A girl looks at a local resident manning a machinegun at a checkpoint in Baghdad's Adhamiya Sunni neighborhood in Baghdad Nov. 12, 2007. Reuters

A prominent al-Qaeda leader’s 8-year-old daughter was one of the many child civilians who lost their lives in the crossfire of a deadly U.S. raid on al-Qaeda militants Sunday in Yemen. The attack was the first military operation authorized by President Donald Trump.

A U.S. commando also died in the dawn attack that killed the U.S. born al-Qaeda leader and preacher Anwar al-Awlaki’s daughter. The Pentagon has not given any information about the cause of the U.S. soldier's death. The raid was performed in an attempt to gather intelligence on al-Qaeda's military operations in the Arabian Peninsula.

“She was hit with a bullet in her neck and suffered for two hours,” Nasser al-Awlaki, the 8-year-old's grandfather told Reuters. "Why kill children? This is the new administration - it's very sad, a big crime.”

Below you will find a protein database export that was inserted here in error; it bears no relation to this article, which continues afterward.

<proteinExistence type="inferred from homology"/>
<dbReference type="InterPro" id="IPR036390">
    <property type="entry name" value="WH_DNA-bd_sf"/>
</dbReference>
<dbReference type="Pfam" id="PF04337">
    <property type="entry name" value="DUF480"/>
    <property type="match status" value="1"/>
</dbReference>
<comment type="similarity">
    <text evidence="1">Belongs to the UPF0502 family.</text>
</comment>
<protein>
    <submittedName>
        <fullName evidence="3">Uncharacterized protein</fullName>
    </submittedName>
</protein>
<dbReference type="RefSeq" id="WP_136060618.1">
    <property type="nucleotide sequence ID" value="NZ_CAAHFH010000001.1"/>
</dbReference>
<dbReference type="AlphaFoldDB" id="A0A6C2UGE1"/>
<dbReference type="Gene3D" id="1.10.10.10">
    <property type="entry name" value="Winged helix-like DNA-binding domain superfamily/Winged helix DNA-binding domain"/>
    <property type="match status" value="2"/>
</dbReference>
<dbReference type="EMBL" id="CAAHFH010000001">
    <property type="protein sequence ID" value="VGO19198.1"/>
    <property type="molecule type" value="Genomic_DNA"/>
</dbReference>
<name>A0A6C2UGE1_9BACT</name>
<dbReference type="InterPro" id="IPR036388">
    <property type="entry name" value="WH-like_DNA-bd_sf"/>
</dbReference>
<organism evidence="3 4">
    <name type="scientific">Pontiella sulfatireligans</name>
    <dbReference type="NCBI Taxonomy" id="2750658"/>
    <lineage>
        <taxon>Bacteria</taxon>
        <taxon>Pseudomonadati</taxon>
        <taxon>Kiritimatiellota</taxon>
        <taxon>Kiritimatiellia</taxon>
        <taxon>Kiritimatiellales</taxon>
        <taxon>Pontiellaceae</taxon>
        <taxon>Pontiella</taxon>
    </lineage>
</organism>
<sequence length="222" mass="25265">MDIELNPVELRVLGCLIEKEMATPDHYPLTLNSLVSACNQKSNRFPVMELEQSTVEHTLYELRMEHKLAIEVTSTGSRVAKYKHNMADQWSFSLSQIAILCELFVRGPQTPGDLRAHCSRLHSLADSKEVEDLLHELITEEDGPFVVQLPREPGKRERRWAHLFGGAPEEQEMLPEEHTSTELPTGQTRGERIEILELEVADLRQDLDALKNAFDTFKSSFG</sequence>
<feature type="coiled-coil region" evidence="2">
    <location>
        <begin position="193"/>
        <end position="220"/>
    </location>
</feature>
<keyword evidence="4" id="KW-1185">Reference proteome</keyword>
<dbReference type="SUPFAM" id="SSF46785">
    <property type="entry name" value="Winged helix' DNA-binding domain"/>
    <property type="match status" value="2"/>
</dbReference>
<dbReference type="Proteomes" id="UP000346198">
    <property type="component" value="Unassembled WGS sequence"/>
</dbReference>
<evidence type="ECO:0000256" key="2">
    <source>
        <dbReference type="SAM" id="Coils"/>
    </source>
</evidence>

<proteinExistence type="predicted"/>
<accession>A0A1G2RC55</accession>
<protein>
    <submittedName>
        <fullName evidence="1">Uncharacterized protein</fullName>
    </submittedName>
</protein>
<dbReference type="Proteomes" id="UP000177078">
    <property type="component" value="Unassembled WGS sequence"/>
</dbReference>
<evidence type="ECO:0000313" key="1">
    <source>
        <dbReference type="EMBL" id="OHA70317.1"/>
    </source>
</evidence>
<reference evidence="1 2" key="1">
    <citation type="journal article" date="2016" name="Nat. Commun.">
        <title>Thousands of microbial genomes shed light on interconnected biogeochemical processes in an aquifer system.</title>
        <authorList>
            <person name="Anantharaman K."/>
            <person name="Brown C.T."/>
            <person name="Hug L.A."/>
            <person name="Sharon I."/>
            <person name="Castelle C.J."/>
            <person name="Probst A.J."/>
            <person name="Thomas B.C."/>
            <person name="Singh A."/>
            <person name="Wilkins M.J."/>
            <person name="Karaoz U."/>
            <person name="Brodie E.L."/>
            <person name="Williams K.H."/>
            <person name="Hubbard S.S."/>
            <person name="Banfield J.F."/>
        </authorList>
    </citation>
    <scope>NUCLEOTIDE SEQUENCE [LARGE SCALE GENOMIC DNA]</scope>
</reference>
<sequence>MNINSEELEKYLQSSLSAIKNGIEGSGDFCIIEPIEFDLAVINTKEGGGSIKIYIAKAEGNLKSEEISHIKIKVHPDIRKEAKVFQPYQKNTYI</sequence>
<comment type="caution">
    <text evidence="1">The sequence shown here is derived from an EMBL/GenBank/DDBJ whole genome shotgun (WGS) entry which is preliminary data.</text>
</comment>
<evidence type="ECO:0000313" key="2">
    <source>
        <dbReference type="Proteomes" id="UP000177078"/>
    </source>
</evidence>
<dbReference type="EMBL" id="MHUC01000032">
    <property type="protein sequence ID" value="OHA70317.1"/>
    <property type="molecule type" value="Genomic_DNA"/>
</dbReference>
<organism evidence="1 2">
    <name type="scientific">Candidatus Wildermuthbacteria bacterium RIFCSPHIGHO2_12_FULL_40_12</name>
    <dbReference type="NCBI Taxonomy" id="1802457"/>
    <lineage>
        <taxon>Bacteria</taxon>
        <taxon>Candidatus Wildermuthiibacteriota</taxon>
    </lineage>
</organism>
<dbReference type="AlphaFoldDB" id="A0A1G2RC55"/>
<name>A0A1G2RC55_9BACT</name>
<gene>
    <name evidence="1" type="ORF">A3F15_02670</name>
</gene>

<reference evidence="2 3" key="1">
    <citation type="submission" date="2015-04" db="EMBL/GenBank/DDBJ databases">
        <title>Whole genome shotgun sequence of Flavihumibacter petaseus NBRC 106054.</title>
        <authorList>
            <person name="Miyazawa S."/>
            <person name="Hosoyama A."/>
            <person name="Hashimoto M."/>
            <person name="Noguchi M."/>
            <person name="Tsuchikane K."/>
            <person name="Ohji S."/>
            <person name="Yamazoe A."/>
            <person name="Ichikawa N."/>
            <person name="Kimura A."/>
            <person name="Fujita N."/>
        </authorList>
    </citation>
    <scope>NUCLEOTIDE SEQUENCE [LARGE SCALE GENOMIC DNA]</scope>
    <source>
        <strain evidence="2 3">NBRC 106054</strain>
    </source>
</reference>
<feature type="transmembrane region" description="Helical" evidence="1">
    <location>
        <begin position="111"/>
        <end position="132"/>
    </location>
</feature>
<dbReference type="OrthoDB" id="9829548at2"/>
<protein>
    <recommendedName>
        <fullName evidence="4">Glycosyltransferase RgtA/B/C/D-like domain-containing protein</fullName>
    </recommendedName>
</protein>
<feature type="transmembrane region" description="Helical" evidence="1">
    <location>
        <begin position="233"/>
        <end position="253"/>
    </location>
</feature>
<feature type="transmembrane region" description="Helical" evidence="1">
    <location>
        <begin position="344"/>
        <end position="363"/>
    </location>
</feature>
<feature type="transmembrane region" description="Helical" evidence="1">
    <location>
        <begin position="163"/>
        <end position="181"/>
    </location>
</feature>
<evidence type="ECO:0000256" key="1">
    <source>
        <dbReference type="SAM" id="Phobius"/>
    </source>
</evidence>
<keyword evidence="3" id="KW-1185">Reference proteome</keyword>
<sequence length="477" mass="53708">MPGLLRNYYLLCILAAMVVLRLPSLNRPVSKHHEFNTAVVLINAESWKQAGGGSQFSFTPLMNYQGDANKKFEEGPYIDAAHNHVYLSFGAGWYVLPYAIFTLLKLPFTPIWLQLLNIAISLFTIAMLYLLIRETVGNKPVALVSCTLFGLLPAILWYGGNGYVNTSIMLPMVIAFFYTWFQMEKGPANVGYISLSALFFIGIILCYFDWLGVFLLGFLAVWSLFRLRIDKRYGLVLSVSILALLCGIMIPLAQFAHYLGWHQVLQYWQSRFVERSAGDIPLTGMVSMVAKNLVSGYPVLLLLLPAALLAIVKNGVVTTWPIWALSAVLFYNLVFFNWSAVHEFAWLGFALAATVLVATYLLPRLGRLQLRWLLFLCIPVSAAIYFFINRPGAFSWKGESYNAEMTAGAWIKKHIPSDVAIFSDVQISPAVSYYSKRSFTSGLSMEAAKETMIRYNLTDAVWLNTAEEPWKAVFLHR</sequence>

The U.S. military said they killed 14 militants in the al-Qaeda stronghold in the al-Bayda province in southern Yemen, which had already been the target of numerous U.S. drone strikes. But medical personnel at the scene reported there were around 30 deaths in the aftermath of the attack, which included 10 women and children.

“The daughter of Shaykh Anwar Al-Awlaqi is martyred in the US raid in Yemen today. Obama killed his son and now Trump kills his daughter,” a representative of the Jihadist group Al Maqalaat tweeted about the attack.

Trump called the military operation a success because the intelligence forces were able to gather would aid the country in their fight against Islamic extremists in the area.

American forces had not performed a military operation in Yemen since December 2014, just months before the nation found itself in a bloody civil that allowed al- Qaeda militants to flourish within its lawless areas.

Awlaki, who the Pentagon suspected was a senior recruiter within al- Qaeda’s heavy presence in the Arabian Peninsula, famously once said the “West would eventually turn against its Muslim citizens.” Awlaki was killed in 2011 by a U.S. drone strike in Yemen. He was a U.S. citizen.

Many pro-Islamic State social media users have posted online since Trump instituted a travel ban preventing citizens from seven Muslim nations from entering the U.S., and called it proof that Awlaki’s prediction was becoming a reality, The Washington Post reported Sunday.